Tactics Talk: Liverpool were rampant until the red mist descended against Manchester United
Alex Ferguson has been dominating big matches in his 26-year tenure at Old Trafford, but came up against a new tactical adversary in new Liverpool boss Brendan Rodgers and he might just have lost this opening bout despite his side taking the three points.
The surprise in Sir Alex Ferguson’s starting XI was the omission of Nemanja Vidic for the returning Jonny Evans. Carrick and Giggs started in midfield with Nani and Valencia out wide. Shinji Kagawa began his fifth game of the season behind the in-form Robin van Persie up front to complete a 4-4-1-1 which Ferguson hoped would keep his side solid, but also have the creativity and pace to counter attack effectively – a tactic used by Ferguson regularly when up against rivals at the top of the league.
Brendan Rodgers has been consistent in his attractive 4-3-3 approach to most games so far this season. However, as impressive as Rodgers’ system may be it has proven ultimately unsuccessful so far as his side languish in 18th position taking only two points from five games in the Premier League.
With the usual back five of Pepe Reina, Martin Kelly, Martin Skrtel, Daniel Agger and Glen Johnson, Liverpool lined up with Steven Gerrard and Joe Allen in front of the defence and Jonjo Shelvey operating in an advanced position ahead of them. Fabio Borini and Raheem Sterling have started the last four games either side of Luis Suarez and Sunday was no different.
First half – Rodgers’ men rampant ’til red!
One of the main reasons Liverpool appointed Rodgers was to bring a fresh and entertaining approach to a lifeless Kenny Dalglish side. His midfield is pivotal to that.
Early on, the role of each player in both midfields became apparent. For Liverpool, Allen and Gerrard would provide a variety of passes in attack; Allen linking from defence to midfield and Gerrard moving the ball from midfield to the front four. They were also a safety when defending allowing Jonjo Shelvey to get close to the front three and occupy the space normally used so well by Michael Carrick.
Carrick has played like a pass-master so far this season, but was unable to have any effect on the first half. The lack of space limited him to 18 successful passes with none of those making it in to the last third. Giggs had less of an effect too completing only two passes in Liverpool’s final third and his first-half tally of 15 successful passes sums up United’s performance; abject until the red mist descended!
After robbing Ryan Giggs of the ball, Jonjo Shelvey earned a red card for a reckless lunge on Jonny Evans. All involved at Liverpool may point at the referee, but you must ask why he made such a risky tackle in a safe area?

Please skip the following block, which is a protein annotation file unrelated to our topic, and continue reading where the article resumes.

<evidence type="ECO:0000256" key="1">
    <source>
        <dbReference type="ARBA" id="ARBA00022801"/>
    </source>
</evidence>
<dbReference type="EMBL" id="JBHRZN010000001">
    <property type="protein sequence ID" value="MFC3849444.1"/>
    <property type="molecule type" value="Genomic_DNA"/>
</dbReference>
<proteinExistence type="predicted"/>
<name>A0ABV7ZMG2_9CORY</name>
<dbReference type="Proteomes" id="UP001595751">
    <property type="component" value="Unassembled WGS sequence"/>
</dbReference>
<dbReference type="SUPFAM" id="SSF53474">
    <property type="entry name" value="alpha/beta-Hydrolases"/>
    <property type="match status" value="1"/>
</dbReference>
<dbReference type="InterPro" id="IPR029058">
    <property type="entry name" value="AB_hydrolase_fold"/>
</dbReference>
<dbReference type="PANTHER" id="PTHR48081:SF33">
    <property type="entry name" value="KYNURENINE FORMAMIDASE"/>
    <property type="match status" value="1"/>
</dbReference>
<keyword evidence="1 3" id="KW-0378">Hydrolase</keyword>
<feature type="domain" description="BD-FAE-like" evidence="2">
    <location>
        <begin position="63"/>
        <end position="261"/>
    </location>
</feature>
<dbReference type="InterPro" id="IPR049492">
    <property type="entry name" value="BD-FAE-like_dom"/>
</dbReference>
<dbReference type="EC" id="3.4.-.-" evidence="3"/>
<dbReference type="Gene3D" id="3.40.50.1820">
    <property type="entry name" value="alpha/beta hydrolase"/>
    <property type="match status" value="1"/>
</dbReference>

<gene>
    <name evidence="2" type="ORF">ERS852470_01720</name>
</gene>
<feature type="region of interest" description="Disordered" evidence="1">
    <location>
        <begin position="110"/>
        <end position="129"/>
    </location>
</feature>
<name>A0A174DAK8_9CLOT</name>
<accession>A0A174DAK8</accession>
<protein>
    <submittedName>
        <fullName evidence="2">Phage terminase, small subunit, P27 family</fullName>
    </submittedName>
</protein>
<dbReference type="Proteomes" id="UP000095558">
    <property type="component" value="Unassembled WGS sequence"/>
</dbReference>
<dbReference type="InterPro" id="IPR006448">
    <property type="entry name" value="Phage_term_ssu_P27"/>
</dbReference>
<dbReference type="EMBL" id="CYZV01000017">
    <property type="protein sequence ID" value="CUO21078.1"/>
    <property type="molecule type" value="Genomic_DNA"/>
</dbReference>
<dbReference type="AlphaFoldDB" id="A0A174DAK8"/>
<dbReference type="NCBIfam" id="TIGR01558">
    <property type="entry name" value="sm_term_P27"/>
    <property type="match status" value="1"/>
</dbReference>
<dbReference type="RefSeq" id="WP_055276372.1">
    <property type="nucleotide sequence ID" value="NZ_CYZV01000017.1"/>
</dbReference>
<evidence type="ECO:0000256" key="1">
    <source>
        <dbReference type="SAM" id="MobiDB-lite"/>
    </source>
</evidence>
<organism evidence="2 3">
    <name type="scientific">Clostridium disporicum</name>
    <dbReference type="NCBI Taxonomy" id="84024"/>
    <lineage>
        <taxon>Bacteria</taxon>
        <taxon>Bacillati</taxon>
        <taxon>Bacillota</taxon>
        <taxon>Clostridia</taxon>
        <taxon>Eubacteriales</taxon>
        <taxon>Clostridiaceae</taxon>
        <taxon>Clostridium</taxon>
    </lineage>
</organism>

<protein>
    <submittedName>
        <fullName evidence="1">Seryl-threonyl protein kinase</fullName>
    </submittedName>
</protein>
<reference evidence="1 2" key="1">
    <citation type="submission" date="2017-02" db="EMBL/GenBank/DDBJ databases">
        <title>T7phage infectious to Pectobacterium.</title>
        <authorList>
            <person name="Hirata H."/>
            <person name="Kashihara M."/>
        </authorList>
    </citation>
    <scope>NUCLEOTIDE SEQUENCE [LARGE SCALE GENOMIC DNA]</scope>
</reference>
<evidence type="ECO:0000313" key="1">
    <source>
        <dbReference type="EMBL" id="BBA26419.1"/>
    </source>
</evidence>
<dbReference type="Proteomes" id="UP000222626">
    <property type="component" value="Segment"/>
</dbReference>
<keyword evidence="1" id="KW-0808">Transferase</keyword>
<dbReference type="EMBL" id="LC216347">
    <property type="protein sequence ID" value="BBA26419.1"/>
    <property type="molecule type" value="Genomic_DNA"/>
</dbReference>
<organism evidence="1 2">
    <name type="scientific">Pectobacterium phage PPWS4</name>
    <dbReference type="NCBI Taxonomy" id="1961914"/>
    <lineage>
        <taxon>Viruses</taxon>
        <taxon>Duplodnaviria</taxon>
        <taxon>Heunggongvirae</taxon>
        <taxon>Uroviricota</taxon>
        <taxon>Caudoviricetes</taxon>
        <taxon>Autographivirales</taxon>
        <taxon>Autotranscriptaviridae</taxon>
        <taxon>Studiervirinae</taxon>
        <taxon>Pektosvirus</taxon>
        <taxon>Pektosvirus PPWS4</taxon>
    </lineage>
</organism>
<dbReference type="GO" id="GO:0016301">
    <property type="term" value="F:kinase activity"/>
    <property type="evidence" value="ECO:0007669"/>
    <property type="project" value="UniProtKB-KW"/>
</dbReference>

Second half – A game made for Scholes and Andy Carroll
A change in performance, attitude and scoreline was expected from United in the second half, but it was Liverpool who continued where they left off. Alex Ferguson won’t be happy at how frail his team looked when trying to defend a cross in to the box. For Gerrard’s goal, Scholes was beaten too easily on the wing before Ferdinand and Rafael’s comical defending.
It may have been a setback for United, but their altered approach remained – they still had to score goals. Paul Scholes was introduced to make the most of the Shelvey-shaped space in midfield and it was his influence which led to an immediate response.
Patient movement from side to side by the midfield led to Rafael feeding Antonio Valencia on the right touchline. The full-back lost his markers before receiving the ball back in the box and curling a superb strike in to the top corner.
Now, Liverpool’s only threat was Suarez coming short, but, even when the Uruguayan was able to turn, his options became increasingly limited. The home side needed to move quickly from back to front – Andy Carroll anyone? Brendan Rodgers’ brought on Jordan Henderson instead to provide stability, but at a risky time of the match.
United pressed high and on a rare foray forward from Liverpool, they lost that vital goal. Daniel Agger’s poor touch in an advanced area allowed Antonio Valencia, selected for his direct pace, to burst forward and earn a penalty. Robin van Persie slotted home the spot-kick, his only impact of the afternoon, and Liverpool’s chances of getting anything from the game decreased dramatically.
With 15 minutes left to go and a one player advantage it would be difficult to bet against United holding their lead and that’s exactly what they did. Rodgers had played all his cards and had little threat in his outnumbered midfield. Ferguson had the luxury of bringing on Javier Hernandez who stretched the tired and old legs of Martin Skrtel and Jamie Carragher in defence. United controlled things and the 2-1 lead became a 2-1 win after seven minutes of injury time.
Rodgers’ tactically spot on, but Ferguson wins!
It would be hard to look beyond a Liverpool win had Shelvey not been sent off. The home side were by far the better team in the first half, outscoring their opponents in every area including possession; 65 per cent to 35 per cent.
The second half was a different story with United making almost double the amount of passes of the home team, with Paul Scholes particularly impressive completing 96 per cent of his 45 passes.
For the managers, Rodgers will be disappointed but knows his full team can cut it at the top. Ferguson gave the best assessment of his side, “The first half, Liverpool dominated it. We were lucky.” Lucky enough to leave Anfield with a win and that’s all that matters.Tagged in: football, Liverpool, manchester united
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